A desire to become a better role model for his 11-year-old brother, led Ethan William Wandin to his first REAL Camp last month.

Ethan, 17, admitted he had made mistakes in his formative years and fallen down traps he feared his brother also could.

“I wanted to come here because I have seen my brother struggle, I want to be a better leader for him- to help him go down the right path,” he said at the Camp.

“I want it to be easier for him than it was for me.

“Already on this program I have learnt a lot, it’s a great opportunity I’ve been given.”

Ethan William Wandin wants to become a better leader for his younger brother

Ethan was one of 27 young Indigenous people from across Victoria given the chance to develop their leadership and learn about their culture through the Korin Gamadji Institutes REAL Determined Program.

For some of the young people, it was their first Indigenous Camp of any kind, with many even conceding they hadn’t ever delved into their Indigenous heritage.

“Just being here and knowing we are all mob, already it helped me to feel connected,” Nakaya Frankland, a 15-year-old from Heywood said at the camp.

“It’s not like school where we have to go, and we are either good at it or we’re not- it’s more just a chance to come together and learn about our culture and ourselves.”

Frankland just three days into the camp said she had already made “a stack” of new friends.

One of those, Piper Knox from Geelong, said that the REAL Program made up for where schools were sometimes “a bit slack” in Indigenous Education.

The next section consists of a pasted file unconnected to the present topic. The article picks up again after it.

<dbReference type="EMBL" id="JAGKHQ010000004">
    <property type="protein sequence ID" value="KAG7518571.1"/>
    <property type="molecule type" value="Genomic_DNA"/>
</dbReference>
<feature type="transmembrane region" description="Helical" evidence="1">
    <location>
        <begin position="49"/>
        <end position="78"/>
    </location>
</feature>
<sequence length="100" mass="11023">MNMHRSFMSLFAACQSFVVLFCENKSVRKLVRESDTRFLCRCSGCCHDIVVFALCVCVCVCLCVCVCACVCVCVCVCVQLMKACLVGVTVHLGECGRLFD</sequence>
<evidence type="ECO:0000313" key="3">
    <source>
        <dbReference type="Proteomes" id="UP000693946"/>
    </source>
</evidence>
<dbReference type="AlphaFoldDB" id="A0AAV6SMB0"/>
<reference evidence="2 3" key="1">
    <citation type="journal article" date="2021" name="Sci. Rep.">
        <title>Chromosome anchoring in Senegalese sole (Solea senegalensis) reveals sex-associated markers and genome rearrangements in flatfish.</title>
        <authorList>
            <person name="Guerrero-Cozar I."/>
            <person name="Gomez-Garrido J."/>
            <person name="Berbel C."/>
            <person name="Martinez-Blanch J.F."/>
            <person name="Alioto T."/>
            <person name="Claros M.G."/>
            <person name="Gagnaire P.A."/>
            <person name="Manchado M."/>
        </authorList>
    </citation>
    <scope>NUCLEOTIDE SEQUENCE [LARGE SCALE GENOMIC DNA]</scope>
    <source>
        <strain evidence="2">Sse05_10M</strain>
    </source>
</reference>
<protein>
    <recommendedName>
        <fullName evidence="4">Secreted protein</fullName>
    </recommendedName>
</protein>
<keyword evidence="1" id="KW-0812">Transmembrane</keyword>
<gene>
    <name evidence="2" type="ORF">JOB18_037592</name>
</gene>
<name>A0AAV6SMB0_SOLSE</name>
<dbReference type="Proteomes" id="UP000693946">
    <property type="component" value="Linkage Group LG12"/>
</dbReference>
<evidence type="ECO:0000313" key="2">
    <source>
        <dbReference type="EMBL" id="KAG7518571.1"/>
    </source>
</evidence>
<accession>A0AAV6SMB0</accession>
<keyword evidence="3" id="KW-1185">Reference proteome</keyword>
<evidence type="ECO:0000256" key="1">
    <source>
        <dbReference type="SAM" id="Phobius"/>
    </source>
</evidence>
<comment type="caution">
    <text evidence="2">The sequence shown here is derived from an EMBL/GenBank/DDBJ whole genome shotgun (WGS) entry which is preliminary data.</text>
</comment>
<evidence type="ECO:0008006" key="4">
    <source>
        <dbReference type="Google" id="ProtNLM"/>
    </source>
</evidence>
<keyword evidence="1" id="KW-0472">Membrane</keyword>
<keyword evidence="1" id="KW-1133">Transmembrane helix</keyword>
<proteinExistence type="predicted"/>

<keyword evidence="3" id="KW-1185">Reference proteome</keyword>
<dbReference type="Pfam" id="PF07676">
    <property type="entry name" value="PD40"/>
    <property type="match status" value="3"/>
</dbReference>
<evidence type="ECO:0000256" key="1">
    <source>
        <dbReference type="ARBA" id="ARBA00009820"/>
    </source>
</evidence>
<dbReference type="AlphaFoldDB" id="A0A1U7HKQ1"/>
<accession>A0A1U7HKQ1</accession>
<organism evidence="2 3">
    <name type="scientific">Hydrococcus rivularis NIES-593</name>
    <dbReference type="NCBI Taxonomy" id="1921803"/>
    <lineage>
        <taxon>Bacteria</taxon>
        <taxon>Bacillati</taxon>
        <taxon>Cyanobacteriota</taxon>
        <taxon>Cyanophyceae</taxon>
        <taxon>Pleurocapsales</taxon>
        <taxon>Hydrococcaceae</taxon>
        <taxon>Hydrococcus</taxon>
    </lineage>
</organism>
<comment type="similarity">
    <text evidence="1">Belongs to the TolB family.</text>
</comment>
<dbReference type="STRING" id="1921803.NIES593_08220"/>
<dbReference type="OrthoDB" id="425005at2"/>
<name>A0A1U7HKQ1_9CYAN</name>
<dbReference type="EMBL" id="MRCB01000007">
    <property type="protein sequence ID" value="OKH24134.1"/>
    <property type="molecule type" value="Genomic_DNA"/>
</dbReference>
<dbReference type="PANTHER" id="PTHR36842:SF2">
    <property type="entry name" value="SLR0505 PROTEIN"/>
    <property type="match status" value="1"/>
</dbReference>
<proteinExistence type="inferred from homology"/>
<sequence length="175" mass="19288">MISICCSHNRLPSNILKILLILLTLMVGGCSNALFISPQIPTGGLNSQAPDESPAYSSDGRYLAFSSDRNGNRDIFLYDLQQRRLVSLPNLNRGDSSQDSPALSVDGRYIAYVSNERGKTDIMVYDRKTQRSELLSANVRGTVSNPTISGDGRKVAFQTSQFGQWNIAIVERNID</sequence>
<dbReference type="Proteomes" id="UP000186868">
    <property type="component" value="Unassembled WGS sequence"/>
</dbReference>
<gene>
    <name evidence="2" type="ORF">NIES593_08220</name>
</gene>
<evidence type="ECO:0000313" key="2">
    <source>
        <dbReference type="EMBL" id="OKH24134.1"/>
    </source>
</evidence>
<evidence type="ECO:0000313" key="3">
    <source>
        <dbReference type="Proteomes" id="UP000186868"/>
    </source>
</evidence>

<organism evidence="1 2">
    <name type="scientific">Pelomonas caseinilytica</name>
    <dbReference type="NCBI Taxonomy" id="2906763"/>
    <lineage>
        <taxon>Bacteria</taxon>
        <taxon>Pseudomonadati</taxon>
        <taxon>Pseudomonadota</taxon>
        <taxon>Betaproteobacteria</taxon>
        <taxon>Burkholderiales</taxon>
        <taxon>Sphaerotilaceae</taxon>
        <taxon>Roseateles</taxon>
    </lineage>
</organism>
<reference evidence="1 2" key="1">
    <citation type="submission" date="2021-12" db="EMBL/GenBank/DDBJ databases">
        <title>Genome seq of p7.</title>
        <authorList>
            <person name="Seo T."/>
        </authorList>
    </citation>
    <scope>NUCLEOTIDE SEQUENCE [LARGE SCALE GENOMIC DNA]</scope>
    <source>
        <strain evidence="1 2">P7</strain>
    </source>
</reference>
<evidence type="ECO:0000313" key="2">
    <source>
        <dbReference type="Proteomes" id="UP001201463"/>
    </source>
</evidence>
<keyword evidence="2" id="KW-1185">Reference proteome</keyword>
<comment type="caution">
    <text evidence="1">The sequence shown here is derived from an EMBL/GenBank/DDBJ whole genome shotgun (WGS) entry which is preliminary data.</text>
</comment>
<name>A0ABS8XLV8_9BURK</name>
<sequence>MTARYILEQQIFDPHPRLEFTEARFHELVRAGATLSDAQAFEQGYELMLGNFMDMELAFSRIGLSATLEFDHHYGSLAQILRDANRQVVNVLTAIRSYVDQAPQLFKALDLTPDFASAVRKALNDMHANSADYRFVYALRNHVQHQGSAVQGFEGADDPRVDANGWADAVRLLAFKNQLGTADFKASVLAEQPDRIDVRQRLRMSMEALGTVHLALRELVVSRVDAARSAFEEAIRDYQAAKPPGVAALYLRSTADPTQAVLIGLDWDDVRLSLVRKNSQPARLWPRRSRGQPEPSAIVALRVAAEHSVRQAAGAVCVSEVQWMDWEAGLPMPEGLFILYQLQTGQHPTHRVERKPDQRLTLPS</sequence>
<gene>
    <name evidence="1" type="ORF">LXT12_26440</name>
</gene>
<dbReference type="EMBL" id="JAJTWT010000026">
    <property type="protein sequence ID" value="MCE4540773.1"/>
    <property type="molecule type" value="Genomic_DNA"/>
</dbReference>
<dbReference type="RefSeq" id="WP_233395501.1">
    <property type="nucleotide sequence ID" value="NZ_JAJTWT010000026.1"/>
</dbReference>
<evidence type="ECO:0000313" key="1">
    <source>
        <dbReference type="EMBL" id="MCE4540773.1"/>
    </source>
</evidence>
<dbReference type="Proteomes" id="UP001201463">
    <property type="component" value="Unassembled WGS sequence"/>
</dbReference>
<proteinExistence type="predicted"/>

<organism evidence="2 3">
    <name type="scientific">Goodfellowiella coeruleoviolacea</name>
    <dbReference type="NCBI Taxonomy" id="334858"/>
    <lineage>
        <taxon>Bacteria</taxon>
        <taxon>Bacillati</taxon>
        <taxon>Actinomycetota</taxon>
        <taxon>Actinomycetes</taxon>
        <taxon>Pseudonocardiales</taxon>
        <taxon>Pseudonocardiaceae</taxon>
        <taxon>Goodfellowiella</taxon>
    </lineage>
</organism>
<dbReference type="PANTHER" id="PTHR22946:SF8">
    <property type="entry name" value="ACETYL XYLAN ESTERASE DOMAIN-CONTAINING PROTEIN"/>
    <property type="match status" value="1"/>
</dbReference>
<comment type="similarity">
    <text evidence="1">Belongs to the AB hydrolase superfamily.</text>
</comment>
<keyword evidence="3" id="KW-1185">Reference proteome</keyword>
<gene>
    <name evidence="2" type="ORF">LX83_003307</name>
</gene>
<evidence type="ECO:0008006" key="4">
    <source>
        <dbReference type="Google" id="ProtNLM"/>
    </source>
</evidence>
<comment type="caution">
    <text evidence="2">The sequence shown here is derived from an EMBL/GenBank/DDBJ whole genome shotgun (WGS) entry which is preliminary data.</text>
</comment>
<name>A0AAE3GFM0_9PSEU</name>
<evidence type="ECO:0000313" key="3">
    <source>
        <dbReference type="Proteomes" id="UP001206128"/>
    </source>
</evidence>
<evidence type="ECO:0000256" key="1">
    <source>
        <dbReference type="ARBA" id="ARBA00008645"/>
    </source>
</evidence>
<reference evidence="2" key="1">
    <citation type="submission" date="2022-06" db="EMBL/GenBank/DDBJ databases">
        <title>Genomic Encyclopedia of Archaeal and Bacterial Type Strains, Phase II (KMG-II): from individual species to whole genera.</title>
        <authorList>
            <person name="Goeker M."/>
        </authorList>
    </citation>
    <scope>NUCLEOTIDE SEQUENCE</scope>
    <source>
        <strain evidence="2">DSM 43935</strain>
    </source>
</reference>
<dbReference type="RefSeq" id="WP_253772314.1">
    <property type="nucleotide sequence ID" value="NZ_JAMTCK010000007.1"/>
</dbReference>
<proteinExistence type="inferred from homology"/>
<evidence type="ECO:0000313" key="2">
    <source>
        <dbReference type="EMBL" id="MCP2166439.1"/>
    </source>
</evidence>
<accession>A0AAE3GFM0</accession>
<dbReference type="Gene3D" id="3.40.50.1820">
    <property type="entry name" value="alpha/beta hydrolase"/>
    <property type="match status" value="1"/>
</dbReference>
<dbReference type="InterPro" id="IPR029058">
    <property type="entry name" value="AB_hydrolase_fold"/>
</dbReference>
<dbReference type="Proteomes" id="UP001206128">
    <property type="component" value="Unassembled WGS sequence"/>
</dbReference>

“I have had so many opportunities that I probably wouldn’t get if I didn’t come on this camp, I have learnt so much in the last three days,” she said.

“I didn’t want to waste my holidays by coming here, but now- it has completely made my holidays.

“I want to stay for next week as well.”

Nakaya Frankland (left) and Piper Knox were quick to strike a friendship.

The camp took on a relaxed approach with participants at the start of the week separated into teams and given a teddy-bear mascot that was always to be carried by at least one group member.

Punishment for the mascot’s absence included eating dinner out of a cup, or a similar humorous alternative.

Attempting to catch each other out provided participants with great entertainment and relaxed the mood in the heavier parts of the leadership camp.

Learning about emotional intelligence was a key component of the program.

“Banter is great, it keeps a group strong, but we always need to be careful what we’re saying,” Group Leader Kesh Sharma told the boys on Camp as part of a NIRODAH discussion.

NIRODAH is a company that works in the violence prevention space. The all boy’s session focussed on the negative connotations and habits that can be created by using poor language at a young age, particularly towards women.

“We are here to become leaders in our community and to be role models, you can’t help which people you have to look up to, but we all have a chance to show those who look up to us the best of ourselves.”

Each participant will have the chance to return next year for the next stage of the REAL Program.

The Camp’s “Girl Gang” came together